It all started with the Uniform Monday Holiday Act of 1968.  This moved Martin Luther King Jr.’s Birthday from his actual birth date of January 15th to the third Monday in January, George Washington’s Birthday from his actual birthday of February 22nd to the third Monday in February, Memorial Day from the traditional grave-decorating day of May 30th to the last Monday in May, Columbus Day from the day Columbus landed in the New World on October 12th to the second Monday in October and Veterans Day from the date of the end of World War I to the fourth Monday in October.  Due to protests by veterans organizations, Veterans Day was restored to November 11th.  Considering Columbus’ current unpopularity in some circles, it may soon become Indigenous People’s Day or Native American Day as it already has in some places.  However, the important point is that all of these holidays are becoming removed from the appropriate days for the people whom they honor.

For proof of this point, consider Presidents Day, supposedly honoring George Washington.  The third Monday falls on a day between February 15th and 21st, yet Washington was born on the 22nd.  Since Lincoln’s Birthday was never a national holiday and he was born on the 12th, obviously it is not to honor him.  It is merely a sanitized, convenient excuse to take a paid holiday.  I fear that there will come a time when other holidays will lose their original meaning.  Will Thanksgiving become Football Day, celebrated on the fourth Monday of November?  Will Christmas become Santa Day on the fourth Monday in December?  Like unruly stallions, will they be gelded so that they are easily tamed to be nothing more than meaningless excuses for an extended weekend?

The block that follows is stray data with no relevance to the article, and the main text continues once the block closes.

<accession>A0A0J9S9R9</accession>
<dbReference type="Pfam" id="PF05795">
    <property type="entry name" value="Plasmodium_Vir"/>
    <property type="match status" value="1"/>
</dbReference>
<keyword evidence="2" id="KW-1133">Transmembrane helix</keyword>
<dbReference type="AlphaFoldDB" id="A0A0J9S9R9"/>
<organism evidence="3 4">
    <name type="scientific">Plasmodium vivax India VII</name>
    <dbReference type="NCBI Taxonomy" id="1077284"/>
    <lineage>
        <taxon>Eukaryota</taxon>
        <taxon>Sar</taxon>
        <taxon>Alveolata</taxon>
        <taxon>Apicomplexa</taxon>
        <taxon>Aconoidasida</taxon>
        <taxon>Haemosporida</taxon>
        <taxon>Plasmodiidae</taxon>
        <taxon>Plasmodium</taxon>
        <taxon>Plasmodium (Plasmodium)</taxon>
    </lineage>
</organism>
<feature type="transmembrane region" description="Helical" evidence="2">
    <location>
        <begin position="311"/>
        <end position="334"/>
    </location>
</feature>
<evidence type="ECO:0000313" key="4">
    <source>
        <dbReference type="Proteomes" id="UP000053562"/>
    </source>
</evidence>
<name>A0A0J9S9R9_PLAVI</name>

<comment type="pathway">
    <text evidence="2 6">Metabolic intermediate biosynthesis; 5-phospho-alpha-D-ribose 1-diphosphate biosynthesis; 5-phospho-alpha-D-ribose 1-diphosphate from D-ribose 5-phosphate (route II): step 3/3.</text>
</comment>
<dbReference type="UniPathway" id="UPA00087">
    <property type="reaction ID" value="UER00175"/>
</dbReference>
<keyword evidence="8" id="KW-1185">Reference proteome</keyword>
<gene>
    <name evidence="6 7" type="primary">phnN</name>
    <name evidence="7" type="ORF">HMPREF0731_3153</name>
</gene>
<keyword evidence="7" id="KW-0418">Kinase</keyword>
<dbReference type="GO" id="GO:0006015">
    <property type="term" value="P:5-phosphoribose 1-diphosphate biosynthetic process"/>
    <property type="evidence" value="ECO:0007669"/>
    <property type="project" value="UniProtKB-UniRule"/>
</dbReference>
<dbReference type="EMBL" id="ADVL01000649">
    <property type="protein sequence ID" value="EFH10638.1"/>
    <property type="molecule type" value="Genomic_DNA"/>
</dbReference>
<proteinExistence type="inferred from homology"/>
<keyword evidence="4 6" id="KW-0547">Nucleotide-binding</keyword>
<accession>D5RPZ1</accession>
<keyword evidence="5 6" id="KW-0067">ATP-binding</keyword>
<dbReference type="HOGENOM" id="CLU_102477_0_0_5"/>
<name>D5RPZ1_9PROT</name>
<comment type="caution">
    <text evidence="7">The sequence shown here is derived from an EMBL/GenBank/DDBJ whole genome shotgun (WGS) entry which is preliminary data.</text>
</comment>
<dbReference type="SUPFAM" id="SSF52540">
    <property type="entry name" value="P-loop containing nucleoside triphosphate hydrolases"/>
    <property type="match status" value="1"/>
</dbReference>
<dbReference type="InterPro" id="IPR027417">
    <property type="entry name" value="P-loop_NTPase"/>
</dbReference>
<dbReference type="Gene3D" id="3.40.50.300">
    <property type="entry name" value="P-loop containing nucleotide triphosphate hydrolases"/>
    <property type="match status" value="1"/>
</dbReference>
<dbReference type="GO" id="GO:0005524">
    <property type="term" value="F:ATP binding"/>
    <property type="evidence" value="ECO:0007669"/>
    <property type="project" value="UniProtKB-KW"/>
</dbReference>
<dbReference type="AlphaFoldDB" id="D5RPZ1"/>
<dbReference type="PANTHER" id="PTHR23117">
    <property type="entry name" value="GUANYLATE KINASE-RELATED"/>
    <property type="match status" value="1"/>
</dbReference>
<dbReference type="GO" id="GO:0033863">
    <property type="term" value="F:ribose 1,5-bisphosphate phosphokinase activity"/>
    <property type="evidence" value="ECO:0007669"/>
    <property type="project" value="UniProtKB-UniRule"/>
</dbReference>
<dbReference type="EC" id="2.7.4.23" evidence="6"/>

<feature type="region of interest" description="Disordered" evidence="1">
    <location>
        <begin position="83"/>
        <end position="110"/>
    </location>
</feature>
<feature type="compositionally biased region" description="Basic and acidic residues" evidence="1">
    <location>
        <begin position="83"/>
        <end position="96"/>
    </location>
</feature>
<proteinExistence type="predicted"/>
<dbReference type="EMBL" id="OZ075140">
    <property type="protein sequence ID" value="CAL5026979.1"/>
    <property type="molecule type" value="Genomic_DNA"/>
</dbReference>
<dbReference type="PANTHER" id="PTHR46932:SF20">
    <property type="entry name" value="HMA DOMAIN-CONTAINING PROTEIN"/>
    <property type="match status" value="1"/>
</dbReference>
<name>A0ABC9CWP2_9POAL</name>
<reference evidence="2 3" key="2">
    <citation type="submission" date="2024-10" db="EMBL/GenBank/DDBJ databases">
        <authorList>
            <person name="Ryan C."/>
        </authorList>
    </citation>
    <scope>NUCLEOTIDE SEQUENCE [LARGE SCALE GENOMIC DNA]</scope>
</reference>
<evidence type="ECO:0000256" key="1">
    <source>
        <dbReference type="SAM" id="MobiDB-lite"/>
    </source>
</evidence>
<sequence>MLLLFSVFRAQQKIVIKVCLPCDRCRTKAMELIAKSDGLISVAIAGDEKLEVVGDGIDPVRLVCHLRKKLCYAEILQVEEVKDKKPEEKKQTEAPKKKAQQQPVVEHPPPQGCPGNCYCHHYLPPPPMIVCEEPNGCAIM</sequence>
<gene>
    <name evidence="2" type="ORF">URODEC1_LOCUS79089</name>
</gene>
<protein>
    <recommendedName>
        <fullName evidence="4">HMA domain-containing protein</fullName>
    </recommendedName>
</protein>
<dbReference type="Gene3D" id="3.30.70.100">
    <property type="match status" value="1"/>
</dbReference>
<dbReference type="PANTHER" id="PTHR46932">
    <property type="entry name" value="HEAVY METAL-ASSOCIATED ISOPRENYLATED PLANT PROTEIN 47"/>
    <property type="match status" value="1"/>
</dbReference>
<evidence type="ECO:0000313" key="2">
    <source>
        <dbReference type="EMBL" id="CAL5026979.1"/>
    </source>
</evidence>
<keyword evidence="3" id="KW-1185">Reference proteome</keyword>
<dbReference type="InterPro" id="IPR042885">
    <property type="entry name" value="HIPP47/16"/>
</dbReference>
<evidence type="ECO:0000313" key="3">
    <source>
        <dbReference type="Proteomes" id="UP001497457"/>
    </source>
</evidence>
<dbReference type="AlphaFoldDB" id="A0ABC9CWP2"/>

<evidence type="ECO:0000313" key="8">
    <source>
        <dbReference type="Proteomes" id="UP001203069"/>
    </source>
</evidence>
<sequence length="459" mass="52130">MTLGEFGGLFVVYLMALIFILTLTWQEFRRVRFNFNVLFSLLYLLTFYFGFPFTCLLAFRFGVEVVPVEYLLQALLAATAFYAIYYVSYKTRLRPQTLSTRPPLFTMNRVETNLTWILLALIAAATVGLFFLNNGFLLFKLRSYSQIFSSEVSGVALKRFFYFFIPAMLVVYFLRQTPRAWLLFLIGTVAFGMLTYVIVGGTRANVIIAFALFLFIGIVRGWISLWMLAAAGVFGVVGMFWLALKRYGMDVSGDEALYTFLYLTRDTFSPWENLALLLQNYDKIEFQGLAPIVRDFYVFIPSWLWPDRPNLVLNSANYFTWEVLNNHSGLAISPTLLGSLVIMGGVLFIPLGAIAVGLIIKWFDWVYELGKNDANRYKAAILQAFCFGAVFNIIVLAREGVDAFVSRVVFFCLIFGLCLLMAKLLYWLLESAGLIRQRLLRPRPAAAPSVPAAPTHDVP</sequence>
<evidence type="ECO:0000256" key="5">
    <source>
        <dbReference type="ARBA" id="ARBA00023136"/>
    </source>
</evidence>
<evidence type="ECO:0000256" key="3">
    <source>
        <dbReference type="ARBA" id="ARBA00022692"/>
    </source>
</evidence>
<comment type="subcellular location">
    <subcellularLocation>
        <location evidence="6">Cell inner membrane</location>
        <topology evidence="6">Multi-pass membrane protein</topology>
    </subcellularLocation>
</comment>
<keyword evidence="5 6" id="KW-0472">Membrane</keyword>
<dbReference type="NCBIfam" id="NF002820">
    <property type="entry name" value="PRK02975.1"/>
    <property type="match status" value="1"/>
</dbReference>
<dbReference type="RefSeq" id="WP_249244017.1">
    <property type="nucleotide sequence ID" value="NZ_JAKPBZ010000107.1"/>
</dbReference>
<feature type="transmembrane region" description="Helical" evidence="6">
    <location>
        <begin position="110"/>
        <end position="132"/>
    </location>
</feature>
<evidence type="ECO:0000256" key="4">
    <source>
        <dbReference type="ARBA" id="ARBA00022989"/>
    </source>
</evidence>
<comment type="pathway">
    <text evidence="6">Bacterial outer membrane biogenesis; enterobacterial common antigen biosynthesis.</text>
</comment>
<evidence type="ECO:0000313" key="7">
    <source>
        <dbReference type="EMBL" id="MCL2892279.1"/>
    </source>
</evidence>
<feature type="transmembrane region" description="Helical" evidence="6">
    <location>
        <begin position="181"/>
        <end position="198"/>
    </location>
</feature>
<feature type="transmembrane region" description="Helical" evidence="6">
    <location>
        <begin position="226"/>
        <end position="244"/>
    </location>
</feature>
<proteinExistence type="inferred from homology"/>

General George Washington

General George Washington

I propose that we return to those thrilling days of yesteryear when holidays and the daysthey were celebrated on had meaning.  Let’s remember George Washington for what he was: a man who put patriotism above personal security, wealth and ambition.  He was a man of substance and position who risked it all for this nation.  He would have been executed as a traitor and his estate seized if the British had captured him.  He led a ragtag group of citizens who eventually became the Continental Army.  He inspired his compatriots to continue to resist in the face of what must have oft seemed certain defeat.  Reluctantly, he became President.  After two terms of office, he voluntarily stepped down, thereby establishing the two-term tradition that was not broken until Franklin Roosevelt.  Such a republican form of government was unknown in the world at that time and many wanted him to become king, to give stability to the government.  Yet, he refused, trusting in the people to have the wisdom and strength to make this country endure.  The more you read about Washington, the more admirable he is.  So let’s give him back his day on his birthday instead of some safe, generic Presidents Day that can never fall on it.  Then let’s make all our holidays remembrances of what they were originally established to remember.  If they don’t fall on a Monday, live with it.